Members of the US department of state’s Global Sports Mentoring Programme visited Komani-based Khayalethemba Special Care Centre’s youth to find out about the challenges and needs of the centre, with the aim of finding solutions.
The visit to the centre on Thursday was recommended by local international soccer and premier soccer league referee, Akhona Makhalimi.
Director at the University of Tennessee Centre for Sport, Peace and Society, Sarah Hillyer, said: “The centre is devoted to using sport as a tool for peace building, women empowerment and for the inclusion of the rights of people with disabilities.
“I came to follow up on three South Africans who came to the us for five weeks to participate in one of our programmes [sponsored by the us department of state], of which Makhalimi was part of recently.
“Our government is looking around the world for people like Makhalimi who are good sports people, whether they are referees, coaches, administrators or journalists – people who are using the platform of sport to promote the human rights of people who are often forgotten or deprived of theirs.”
She said she was informed that the Enoch Mgijima Local Municipality had threatened to shut the centre down and send pupils to another area of the township which would be too far for the youth to access.
She said the municipality should prioritise community centres as valuable institutions for people to access.
“If the youth are moved, they will have no daily transport. The centre is here because the pupils are in this community.
“Every township needs a centre otherwise children will stay at home and become victims of crime and sexual abuse.
“They will have nowhere to go and will literally wither away and die because of lack of engagement with society.”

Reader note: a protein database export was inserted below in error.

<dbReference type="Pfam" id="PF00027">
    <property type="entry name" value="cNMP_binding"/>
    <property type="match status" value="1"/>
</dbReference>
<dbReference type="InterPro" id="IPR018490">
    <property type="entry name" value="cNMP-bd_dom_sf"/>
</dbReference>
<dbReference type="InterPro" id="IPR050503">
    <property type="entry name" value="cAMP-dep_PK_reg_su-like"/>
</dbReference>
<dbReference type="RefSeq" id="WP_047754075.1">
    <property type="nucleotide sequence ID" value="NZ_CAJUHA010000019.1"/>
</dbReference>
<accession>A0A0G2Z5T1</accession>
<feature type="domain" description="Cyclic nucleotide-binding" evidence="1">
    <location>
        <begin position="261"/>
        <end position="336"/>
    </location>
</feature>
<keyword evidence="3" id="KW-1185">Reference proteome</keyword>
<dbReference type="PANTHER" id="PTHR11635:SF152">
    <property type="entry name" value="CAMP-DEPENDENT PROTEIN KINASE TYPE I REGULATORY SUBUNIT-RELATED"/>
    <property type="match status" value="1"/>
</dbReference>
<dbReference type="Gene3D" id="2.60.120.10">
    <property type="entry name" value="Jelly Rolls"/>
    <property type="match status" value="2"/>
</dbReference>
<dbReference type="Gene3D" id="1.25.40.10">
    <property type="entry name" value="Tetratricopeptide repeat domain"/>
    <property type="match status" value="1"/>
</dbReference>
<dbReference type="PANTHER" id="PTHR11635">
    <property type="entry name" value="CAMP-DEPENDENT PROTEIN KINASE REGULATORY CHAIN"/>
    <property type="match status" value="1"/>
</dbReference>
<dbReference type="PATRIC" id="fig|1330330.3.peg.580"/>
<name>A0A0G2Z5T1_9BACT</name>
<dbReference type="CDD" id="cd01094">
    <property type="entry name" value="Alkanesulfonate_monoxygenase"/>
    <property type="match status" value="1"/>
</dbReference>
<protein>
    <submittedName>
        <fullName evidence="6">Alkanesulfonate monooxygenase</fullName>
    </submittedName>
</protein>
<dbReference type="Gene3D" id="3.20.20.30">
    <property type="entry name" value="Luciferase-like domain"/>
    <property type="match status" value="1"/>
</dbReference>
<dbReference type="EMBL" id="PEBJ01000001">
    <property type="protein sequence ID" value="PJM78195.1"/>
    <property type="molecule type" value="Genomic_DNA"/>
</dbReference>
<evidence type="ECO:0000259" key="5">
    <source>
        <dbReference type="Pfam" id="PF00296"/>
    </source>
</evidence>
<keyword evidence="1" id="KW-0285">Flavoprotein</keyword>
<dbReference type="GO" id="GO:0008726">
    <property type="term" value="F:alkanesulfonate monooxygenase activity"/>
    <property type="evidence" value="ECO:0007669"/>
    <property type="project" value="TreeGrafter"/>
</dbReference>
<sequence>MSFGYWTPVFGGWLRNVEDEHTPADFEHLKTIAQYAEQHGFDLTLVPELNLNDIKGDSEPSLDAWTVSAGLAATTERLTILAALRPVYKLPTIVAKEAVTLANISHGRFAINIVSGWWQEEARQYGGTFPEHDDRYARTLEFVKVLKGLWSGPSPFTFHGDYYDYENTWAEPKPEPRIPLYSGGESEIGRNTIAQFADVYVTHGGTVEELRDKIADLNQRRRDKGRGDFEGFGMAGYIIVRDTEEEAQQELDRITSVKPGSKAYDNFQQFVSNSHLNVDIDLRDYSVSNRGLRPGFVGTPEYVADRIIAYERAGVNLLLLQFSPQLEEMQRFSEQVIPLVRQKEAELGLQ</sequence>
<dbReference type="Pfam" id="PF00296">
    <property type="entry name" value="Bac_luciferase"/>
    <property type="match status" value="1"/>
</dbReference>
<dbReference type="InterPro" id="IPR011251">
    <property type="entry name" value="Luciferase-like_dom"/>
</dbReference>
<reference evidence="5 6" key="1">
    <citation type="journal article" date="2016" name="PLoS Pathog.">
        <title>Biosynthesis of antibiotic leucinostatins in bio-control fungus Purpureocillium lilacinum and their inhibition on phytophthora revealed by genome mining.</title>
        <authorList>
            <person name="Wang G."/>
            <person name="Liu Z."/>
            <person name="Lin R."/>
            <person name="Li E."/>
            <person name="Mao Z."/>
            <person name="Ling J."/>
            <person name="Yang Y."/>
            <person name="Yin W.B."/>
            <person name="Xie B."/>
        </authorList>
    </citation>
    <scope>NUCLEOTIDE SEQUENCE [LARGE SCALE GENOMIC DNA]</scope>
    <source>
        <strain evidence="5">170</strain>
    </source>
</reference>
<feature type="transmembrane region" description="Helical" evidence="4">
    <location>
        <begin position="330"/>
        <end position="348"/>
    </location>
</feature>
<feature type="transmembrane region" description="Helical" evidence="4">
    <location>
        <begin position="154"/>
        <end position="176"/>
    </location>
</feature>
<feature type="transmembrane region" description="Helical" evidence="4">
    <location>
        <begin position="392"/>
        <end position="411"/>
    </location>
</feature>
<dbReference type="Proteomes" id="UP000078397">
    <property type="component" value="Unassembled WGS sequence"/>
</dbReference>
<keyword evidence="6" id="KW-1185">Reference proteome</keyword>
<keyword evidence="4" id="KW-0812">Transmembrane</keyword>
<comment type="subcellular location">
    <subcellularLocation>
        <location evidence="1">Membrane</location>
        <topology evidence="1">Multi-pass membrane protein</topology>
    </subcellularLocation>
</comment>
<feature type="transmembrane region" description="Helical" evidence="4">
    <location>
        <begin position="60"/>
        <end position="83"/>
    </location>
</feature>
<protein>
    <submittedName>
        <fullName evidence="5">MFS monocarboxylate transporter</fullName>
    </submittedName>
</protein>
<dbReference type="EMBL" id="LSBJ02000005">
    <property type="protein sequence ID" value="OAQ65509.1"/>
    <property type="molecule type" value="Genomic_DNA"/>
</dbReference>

Hillyer added that there were people in the us who could gladly develop Khayalethemba.
“It would be so easy for donors to contribute things such as security fencing and resources for the institute, but the reason they will not is because there is no guarantee that the municipality will not take the property away.”
She said she was blessed to work in more than 80 countries.
“I have seen a lot of institutions and for the unbelievably few resources this centre has, it is doing quite well despite the lack of funding, security, water and other resources and wide support from the public.
“They are doing a fantastic job with the variety of disabilities they are dealing with.
“These children feel loved, appreciated and noticed, their joy is showing.
“They are respectful and good listeners and are willing to try new things. I do not see this in many places.
“I am impressed, the youth are talented and have great potential,” she said.
The pupils were also treated to sports activities by the team.
“Today is all physical activities without medals, just playing together and trying out new things by moving our bodies.
“When a person is disabled they feel a loss of control in every part of their lives.
“They do not feel as if they have control mentally. Sport gives us control to choose how we will move our bodies.”
Makhalimi said: “We brought the team to Khayalethemba to include the children because they have been isolated from people and society. I came here in 2012 to spend time with them.
“Today we came here to make them feel that they have a part in sport and for them to feel accepted and loved.”
Hillyer said she had attended a five-week programme in the us aimed at helping women and girls to participate in sport.
“It is about how best we can expand women’s participation in sport and to see how we can use sport as a tool to break the barriers of poverty and the marginalised and use it as a tool to assist the economy.”